January 20, 2022

Bears News

Bear Down, Nerd Up: Roquan Smith is a tackling machine, Jakeem Grant creates space

Chicago Bears inside linebacker Roquan Smith (58) defends against Arizona Cardinals quarterback Kyler Murray during the first half Sunday, Dec. 5, 2021, in Chicago

Andy Dalton became the first Bears quarterback to throw four interceptions since Matt Barkley threw five in a December 2016 loss to Washington at Soldier Field.

It was the fifth four-interception game of Dalton’s career, and his first since 2019. Four of Dalton’s five four-interception games have come since 2017. In addition to those five games, he has seven games where he threw three interceptions. All came with Cincinnati.

As Dalton pointed out after the game, he had two tackles. That’s never a good thing for a quarterback.

Dalton’s four interceptions marked the big stat of the day, but there was plenty more worth noting this week.

Roquan’s on a roll: Roquan Smith led the Bears with eight combined tackles Sunday, and that was a ho-hum performance by the inside linebacker. The 24-year-old former first-round draft pick has reached double digit tackles in eight games this season. He posted a career high with 17 a few weeks ago against Baltimore.

With five games remaining, he will most likely blow past his career-high 139-tackle mark set last season. He currently sits at 121. He could realistically pass 139 with two more good games.

Smith is once again making a strong case for himself as a Pro Bowl inside linebacker, and potentially even All-Pro. His numbers are among the best in football at his position.

Smith’s 121 tackles ranks fifth in the NFL. Seattle’s Bobby Wagner tops the list with 137. Nobody else in the top five can match Smith’s three sacks. He has one interception and three passes defended. As far as solo tackles, he ranks third in the NFL with 74, behind only Las Vegas’ Denzel Perryman (85) and Wagner (77).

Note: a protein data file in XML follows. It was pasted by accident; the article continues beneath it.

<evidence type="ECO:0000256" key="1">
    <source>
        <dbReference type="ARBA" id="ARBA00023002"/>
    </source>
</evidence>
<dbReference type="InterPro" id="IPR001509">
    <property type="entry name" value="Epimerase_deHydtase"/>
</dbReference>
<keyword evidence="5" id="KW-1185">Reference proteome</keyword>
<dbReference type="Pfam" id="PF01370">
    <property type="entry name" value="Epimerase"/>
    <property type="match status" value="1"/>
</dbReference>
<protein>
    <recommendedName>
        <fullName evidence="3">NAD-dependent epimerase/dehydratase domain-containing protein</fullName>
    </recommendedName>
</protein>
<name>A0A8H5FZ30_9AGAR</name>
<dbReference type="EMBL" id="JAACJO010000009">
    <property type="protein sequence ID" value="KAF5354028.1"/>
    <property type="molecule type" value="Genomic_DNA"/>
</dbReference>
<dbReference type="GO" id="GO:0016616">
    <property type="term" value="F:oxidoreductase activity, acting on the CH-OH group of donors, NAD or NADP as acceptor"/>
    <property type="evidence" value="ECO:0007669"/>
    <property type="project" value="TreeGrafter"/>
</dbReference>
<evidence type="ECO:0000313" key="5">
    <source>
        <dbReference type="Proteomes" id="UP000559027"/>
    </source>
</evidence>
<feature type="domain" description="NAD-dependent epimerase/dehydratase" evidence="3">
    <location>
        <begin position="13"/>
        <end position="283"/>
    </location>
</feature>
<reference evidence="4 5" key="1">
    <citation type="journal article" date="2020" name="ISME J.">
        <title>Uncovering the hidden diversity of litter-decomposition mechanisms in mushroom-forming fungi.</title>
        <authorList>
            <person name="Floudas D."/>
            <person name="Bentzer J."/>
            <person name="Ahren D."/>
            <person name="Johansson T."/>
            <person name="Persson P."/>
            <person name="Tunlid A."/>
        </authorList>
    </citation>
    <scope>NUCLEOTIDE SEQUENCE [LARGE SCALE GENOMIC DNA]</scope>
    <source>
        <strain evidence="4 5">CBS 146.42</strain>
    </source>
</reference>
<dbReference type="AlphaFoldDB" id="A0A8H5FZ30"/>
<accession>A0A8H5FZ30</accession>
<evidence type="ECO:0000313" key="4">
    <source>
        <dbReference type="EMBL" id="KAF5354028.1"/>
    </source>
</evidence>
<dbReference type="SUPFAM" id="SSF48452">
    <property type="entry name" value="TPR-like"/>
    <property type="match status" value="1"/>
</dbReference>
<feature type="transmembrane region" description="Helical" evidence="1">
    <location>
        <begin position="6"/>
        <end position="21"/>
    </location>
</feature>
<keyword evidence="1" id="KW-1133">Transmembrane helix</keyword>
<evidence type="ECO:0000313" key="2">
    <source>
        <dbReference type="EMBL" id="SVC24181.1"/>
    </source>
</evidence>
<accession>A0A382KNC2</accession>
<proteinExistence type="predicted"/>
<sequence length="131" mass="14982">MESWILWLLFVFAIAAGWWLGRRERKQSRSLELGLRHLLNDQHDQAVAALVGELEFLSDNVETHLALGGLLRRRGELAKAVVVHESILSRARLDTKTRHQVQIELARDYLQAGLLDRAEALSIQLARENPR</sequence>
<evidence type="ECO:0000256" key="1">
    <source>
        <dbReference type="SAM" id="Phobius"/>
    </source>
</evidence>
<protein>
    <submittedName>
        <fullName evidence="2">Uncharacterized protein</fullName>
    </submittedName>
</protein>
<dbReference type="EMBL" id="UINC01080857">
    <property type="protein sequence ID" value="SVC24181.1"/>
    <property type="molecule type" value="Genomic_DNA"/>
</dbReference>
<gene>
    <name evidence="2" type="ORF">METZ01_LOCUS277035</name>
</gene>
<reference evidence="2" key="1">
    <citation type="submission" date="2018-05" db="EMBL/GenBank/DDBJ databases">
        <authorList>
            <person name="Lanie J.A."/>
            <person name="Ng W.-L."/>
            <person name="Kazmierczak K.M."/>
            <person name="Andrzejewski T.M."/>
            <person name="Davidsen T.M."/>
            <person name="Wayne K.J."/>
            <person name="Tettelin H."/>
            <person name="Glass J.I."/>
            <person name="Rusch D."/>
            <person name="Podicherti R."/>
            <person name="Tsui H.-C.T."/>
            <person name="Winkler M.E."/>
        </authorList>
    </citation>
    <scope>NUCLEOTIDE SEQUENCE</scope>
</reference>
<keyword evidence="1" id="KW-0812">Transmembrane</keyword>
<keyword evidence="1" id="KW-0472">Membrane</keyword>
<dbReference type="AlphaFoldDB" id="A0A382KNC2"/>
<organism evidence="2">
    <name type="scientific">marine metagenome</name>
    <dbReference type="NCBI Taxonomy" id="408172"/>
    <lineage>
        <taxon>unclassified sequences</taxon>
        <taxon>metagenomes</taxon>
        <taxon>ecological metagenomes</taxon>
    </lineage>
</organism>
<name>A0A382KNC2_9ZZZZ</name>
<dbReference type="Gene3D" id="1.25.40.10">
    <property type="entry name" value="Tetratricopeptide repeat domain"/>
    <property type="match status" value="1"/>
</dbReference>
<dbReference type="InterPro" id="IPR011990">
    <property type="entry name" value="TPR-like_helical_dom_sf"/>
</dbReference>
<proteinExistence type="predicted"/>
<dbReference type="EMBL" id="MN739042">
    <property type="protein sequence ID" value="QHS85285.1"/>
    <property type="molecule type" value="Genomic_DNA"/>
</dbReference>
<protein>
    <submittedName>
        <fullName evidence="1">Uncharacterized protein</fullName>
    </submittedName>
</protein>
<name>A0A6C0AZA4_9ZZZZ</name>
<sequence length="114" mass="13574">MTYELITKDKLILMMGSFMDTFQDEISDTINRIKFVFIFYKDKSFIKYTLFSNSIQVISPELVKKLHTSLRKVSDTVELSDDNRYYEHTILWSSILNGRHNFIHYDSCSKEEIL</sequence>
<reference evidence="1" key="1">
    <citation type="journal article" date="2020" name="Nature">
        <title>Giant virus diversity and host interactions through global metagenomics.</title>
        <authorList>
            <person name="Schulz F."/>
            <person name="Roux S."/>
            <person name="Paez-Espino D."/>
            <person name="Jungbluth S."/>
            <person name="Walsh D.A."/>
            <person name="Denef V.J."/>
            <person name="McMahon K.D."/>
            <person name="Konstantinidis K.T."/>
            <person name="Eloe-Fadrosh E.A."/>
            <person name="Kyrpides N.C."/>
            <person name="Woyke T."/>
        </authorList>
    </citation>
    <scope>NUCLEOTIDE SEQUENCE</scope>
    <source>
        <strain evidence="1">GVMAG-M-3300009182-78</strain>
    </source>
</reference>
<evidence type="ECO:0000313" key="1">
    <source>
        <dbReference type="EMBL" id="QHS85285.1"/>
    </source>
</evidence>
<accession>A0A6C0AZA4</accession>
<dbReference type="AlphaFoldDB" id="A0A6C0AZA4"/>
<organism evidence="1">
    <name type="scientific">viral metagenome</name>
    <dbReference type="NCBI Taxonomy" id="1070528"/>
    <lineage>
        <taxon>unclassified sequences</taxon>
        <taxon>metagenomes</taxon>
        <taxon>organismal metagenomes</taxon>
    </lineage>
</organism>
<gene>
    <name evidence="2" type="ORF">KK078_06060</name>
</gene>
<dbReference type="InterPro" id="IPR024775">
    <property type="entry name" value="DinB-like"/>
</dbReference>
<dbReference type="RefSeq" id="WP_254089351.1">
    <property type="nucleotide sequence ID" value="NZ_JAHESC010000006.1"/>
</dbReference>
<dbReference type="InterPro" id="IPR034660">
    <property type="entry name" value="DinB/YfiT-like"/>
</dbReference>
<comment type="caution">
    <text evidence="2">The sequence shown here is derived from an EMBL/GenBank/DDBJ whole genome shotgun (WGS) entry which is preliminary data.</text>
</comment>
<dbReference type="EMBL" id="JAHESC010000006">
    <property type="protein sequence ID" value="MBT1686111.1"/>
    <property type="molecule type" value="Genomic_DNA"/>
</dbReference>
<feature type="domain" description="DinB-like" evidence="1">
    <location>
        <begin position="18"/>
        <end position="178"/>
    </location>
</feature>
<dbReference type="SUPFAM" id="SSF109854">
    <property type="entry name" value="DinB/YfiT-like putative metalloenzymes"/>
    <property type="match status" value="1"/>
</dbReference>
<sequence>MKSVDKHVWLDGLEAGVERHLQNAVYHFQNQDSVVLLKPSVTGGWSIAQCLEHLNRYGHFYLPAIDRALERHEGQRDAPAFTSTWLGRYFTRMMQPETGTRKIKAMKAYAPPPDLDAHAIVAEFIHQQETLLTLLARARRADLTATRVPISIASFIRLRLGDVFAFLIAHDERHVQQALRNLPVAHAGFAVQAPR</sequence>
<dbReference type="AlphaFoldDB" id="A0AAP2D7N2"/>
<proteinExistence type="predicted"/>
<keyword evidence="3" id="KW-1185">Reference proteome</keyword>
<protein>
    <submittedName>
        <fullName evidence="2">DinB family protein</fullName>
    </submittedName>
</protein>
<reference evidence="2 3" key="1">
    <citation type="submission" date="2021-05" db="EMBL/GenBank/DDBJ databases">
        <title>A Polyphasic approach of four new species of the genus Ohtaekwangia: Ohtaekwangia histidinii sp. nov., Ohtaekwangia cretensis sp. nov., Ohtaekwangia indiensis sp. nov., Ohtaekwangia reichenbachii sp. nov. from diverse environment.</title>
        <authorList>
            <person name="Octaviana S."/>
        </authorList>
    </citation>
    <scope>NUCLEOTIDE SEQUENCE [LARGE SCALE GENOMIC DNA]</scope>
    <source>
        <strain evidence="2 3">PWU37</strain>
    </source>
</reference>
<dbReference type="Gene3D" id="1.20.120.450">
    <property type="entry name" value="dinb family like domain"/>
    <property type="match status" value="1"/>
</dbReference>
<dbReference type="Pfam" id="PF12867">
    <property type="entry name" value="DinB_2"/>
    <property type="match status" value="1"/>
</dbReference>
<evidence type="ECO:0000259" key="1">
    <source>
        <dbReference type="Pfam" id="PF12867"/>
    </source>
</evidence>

For comparison, Brian Urlacher recorded a career-high 153 combined tackles in 2002. Tackle statistics were not consistently kept across the NFL until 1994. They did not become an official stat until 2001.

Top speed: After snagging an interception that left the hands of Bears tight end Cole Kmet, Cardinals safety Budda Baker had one of the fastest runs of the week in the NFL. He reaching 20.97 miles per hour on his 77-yard interception return, according to NFL Next Gen Stats, before he was slowed by Dalton and tackled by David Montgomery.

The play completely flipped the field position and set up the Cardinals to go up by two scores, which they did shortly after.

Grant’s separation: Jakeem Grant had his best game as a Bear, catching five passes for 62 yards and a touchdown. He benefitted from the absence of receivers Allen Robinson and Marquise Goodwin, who are both nursing injuries.

Per Next Gen Stats, Grant had the best average separation of any Bears receiver on Sunday. He averaged four yards of separation in the game. The league average is at 2.9 yards. Bears receiver Damiere Byrd (3.06 yards) and Darnell Mooney (3.03) yards were about even, but nearly a full yard shy of Grant’s mark.